The last rail car rolled off the Highline in 1980 and in 2005, CSX donated the structure to the City of New York for use as a public space. The first section of the unique renovation opened to public in 2009, and it is an incredible transformation. In many places the rails have been preserved as part of the overall feel, but the plants and flowers that line the artistic concrete walkways add a warm and earthy charm. Above the horns and the traffic, The Highline offers abundant sitting areas with views of the city that might otherwise go unseen, like the huge wooden chaise lounge chairs that overlook Chelsea Park and the Hudson river.

Back down on the street level is another unique Manhattan experience, and that is quelling your hunger. Beneath the towering skyscrapers, the ground floor of each building are the windows of retail business and restaurants. Here is a place where the big chain, cookie cutter eateries fight for their lives as the locally owned cafes and delis offer up such a diversity of cultural and ethnic menus that it would take an encyclopedia to reference them all. The majority of these places put the chef on display with your choices prepared right before your eyes, and the experience is one to be savored.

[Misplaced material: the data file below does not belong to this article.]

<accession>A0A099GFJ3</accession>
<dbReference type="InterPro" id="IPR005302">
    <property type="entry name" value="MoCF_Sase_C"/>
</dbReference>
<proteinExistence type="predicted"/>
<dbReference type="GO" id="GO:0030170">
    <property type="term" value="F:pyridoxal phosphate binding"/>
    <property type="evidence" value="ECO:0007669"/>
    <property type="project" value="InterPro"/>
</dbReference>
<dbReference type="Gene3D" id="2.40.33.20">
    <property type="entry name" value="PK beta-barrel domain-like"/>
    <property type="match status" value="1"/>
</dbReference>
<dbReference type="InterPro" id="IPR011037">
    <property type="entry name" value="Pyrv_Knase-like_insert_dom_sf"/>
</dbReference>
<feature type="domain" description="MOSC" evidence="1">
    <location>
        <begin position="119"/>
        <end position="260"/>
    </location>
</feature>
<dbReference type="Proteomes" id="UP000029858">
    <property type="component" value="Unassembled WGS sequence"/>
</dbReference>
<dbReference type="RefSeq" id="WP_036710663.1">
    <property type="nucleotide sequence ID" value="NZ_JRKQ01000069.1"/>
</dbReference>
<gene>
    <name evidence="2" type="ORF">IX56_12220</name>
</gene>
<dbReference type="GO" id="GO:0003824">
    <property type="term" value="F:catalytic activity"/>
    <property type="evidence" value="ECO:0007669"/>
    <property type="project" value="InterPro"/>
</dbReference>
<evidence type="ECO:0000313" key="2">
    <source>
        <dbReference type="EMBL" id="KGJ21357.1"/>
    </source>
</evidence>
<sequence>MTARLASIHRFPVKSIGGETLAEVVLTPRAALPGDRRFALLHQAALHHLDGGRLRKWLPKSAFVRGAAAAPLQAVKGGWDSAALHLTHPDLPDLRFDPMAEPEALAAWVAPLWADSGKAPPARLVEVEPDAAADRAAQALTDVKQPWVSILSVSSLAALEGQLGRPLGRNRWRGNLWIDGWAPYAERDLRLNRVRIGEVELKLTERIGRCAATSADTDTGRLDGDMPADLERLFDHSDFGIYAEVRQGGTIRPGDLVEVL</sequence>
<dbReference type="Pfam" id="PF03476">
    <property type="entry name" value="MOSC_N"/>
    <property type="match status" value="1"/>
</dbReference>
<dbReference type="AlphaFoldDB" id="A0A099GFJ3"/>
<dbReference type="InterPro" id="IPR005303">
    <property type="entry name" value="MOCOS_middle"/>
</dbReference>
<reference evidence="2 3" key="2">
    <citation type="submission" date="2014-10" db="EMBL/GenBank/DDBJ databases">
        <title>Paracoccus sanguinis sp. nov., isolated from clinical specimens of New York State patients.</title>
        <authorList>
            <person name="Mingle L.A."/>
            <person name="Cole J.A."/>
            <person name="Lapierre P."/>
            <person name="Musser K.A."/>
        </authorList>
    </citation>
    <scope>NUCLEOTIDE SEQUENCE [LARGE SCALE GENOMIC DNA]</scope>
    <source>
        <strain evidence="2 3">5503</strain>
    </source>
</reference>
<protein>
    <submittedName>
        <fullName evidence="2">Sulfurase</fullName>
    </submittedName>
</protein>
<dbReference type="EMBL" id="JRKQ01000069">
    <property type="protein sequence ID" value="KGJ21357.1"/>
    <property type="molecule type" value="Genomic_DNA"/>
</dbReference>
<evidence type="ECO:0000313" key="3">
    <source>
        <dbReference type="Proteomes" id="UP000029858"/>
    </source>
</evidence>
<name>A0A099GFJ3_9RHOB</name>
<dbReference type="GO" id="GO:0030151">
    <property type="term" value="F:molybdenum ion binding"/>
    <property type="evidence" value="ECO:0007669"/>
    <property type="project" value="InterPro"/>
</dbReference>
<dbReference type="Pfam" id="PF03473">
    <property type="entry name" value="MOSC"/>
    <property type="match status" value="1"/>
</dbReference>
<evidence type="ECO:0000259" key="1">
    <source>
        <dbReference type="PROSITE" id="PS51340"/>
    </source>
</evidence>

Fresh baked pastrami sliced by hand, pizza dough kneaded and tossed, steak and chicken grilled with peppers and onions, stir fried veggies, pasta hung and cheese grated are all on display while the various aromas vie for your attention. While seating in many of these places is limited, they each possess their own personality and charm. Some are rich with history while others dazzle you with style or the simplistic display of their wares. Indoors or on the sidewalk, mealtime in Manhattan need never be boring or mundane.

To that end, hiking the concrete jungle of Manhattan is an adventure that is never mundane. With so many things to see and experience, both seasonal and everyday, “The Big Apple” is the one vacation spot I have yet to tire of visiting. Mostly because it is alive and constantly evolving, the things that stay are very good things and the ones that change are always interesting to see.

Raise your torch high Lady Liberty, for you herald a gateway to one of the most uniquely American cities in this great land. Let your light shine on her always for she is vibrant and beautiful just like you. It is always thrilling to see you again, for you are truly the apple of my eye. I may rumble away into the night, but I always feel you tugging on my heart to return, beckoning me to park my wheels and don my sneakers once again. You welcome me with your ever present soft gaze, back to your city, who like you, never sleeps.

‘Til I hike your streets once again, I love you, New York.
-T. August Green

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One comment

  1. you and all your writings I swear, now I”ll go home and try to convince my husband that the next time you two go to New York that we’re coming too, I haven’t been since you got married and that is hardly fair, I miss it!